So, are you ready for some practical steps to begin the process of forgiveness? Now, I am offering a non-judgmental approach to navigating the path to forgiveness. Forgiveness has its own timetable, and it should not be rushed or planned out. I cannot force you to forgive more than you force yourself to let go. We can create the circumstances in which forgiveness is likely to happen.

Now, before I jump into the practical tips, I wanted to offer you that this is just my thoughts and my doubts that I had about forgiveness. I want you to take it for what it is for you, and it’s beneficial to your health. So step one, begin to acknowledge hurt in your feelings. If you lost a loved one or went through a shattered friendship or divorce, acknowledge the pain of their absence and the emotion it stirs. Recognize the hurt caused by their departure and allow yourself to feel and embrace grief.

Number two is understanding the offender and recalling the hurt. Take this time to remember what happened and reflect on those experiences. Ask yourself, what did their actions or words mean to me? What thoughts did it trigger for me? This self-discovery can help unpack those complex feelings.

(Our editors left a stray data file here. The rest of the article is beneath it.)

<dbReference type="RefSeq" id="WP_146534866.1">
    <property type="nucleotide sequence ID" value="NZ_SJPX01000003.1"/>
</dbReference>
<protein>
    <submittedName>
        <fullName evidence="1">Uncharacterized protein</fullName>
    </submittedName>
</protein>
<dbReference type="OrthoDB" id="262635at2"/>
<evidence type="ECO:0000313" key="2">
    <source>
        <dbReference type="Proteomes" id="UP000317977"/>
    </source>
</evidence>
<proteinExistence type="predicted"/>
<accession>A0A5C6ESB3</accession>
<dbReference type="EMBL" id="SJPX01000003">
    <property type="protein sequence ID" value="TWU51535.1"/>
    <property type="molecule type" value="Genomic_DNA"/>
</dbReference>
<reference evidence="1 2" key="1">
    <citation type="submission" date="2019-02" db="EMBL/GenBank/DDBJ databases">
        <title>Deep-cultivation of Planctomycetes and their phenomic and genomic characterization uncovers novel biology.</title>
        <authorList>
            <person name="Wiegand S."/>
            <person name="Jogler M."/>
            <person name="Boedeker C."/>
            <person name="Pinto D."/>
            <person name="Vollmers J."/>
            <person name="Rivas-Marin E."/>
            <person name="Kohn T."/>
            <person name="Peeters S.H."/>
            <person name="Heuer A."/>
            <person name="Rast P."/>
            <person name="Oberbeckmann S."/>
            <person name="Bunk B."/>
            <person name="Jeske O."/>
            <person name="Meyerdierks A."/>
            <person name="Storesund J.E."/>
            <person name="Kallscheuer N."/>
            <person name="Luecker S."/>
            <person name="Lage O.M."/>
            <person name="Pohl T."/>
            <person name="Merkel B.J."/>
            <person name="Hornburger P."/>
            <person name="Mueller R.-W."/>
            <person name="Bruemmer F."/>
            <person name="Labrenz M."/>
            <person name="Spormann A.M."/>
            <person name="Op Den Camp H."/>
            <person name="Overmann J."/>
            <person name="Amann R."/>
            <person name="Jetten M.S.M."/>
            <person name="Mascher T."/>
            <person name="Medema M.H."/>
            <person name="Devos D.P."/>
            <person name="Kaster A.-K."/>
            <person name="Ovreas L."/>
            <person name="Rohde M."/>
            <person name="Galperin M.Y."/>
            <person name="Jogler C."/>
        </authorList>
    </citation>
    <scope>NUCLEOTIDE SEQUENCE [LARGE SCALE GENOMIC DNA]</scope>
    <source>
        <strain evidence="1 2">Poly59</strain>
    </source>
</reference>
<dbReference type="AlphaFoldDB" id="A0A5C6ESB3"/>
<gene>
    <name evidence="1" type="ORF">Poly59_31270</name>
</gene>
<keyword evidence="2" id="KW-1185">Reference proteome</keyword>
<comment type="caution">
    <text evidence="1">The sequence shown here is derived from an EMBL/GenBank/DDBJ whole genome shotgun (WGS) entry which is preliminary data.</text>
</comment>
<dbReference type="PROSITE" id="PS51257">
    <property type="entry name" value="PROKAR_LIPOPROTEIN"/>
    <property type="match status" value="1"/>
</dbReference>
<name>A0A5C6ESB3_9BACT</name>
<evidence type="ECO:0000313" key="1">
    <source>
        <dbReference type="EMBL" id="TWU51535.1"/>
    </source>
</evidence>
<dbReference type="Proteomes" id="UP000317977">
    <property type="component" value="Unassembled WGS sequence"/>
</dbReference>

Number three, release negative emotions like anger and resentment. There may be guilt. There may be others. But so far, anger and resentment is such a high emotional distress when dealing with grief. Give yourself permission to feel these emotions. Express them and then consciously release them. Whether through journaling, talking to a trusted grief advocate, or finding solace in a spiritual practice.

Allow the negativity to transform into peace, empathy, and compassion. Number four, self-forgiveness. Accept personal mistakes. I have to say self-forgiveness was such a hard step for me to take, but I’ve learned to release self-blame and guilt and practice self-forgiveness by acknowledging my imperfections and allowing myself to let go. When I had to take on that journey about self-forgiveness, who ever heard of self-forgiveness?

It was a challenge because a lot of people always tell us the other misconception about forgiveness. Forgive and forget, or forgiveness is unnecessary. It’s weak. But self-forgiveness was the opportunity for me to share with you, to take on and embrace the idea that self-forgiveness is an ongoing process involving as you move through grief. Those are my practical tips and strategies that you can think about to look over or have some of your grief advocates discuss it through and see how it can heal you from the pain of grief that you’re going through.